Diving in Alaska offers a unique experience with its cold waters, kelp forests, and abundant marine life. Here is some information about diving in Alaska, including the best diving spots for beginners and experienced divers, marine life, dive conditions, and cost.
Diving Spots in Alaska:
Alaska has a variety of diving spots suitable for both beginners and experienced divers. One of the best spots for experienced divers is the Resurrection Bay, located in Seward. The bay offers kelp forests, sea caves, and a variety of marine life, including sea otters, harbor seals, and sea lions. Another good spot for experienced divers is the Kodiak Island, which has several dive sites, including the Pillar Wall, which features deep canyons, walls, and caves.
For beginners, the Gulkana Glacier Fed Lake in central Alaska is a popular spot. The lake has clear water and several underwater features, including submerged trees and boulders.
Alaska's waters are home to a variety of marine life, including sea otters, harbor seals, sea lions, humpback whales, and a variety of fish species such as salmon, halibut, and rockfish.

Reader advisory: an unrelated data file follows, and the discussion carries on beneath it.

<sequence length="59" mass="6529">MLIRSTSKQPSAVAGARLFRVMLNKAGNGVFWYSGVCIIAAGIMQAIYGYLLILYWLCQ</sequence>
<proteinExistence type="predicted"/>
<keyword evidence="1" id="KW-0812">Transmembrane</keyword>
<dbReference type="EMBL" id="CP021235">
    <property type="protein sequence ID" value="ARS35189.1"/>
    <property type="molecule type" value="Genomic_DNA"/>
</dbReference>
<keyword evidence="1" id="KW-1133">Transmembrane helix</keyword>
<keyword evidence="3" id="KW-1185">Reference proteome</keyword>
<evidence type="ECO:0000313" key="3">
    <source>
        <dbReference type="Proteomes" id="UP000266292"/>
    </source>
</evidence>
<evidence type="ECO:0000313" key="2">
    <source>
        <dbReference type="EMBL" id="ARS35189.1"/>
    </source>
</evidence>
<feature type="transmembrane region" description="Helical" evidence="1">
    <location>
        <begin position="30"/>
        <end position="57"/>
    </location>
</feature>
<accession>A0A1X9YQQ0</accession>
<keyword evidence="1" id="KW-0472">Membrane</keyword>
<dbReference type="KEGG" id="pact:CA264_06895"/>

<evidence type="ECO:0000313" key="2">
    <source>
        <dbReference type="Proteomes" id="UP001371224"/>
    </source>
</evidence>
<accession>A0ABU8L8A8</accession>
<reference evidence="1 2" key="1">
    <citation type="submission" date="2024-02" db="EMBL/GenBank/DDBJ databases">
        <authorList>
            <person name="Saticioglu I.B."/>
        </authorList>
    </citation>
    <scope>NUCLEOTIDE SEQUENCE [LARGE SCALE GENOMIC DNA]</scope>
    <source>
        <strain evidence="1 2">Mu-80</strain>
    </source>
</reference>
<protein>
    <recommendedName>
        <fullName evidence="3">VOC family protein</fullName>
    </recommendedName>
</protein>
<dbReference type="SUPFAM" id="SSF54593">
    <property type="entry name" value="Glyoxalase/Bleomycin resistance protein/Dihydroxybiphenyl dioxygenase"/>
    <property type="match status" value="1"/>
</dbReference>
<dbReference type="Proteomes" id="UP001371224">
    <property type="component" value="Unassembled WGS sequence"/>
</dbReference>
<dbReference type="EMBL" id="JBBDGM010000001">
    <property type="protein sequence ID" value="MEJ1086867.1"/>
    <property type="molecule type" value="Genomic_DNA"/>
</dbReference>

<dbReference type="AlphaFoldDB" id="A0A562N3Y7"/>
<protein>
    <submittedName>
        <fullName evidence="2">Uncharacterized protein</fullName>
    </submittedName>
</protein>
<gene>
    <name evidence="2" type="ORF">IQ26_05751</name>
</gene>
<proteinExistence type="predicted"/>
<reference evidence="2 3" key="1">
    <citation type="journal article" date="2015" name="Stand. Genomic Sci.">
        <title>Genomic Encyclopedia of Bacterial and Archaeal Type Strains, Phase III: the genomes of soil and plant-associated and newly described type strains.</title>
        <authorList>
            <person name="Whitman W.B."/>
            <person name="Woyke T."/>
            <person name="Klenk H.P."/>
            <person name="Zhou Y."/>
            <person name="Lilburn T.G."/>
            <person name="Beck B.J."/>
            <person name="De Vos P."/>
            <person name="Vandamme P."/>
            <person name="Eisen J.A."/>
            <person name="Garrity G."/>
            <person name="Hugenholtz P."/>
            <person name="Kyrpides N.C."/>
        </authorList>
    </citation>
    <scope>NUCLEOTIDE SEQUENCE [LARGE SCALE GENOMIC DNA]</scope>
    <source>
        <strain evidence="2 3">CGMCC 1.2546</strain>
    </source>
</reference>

Dive conditions in Alaska can be challenging due to the cold water temperatures, which can range from 35-50 degrees Fahrenheit. Divers should wear proper thermal protection and consult with certified instructors or dive operators familiar with the dive location and conditions.
Diving costs in Alaska can vary depending on the dive location and operator. Most dive operators offer equipment rentals, air fills, and guided dives in package deals, which can range from around $150 to $300 per person per dive, depending on the location and operator.
Overall, diving in Alaska offers a unique opportunity to explore cold waters and diverse marine life. Divers should plan carefully and dive with experienced professionals to ensure a safe and successful diving trip.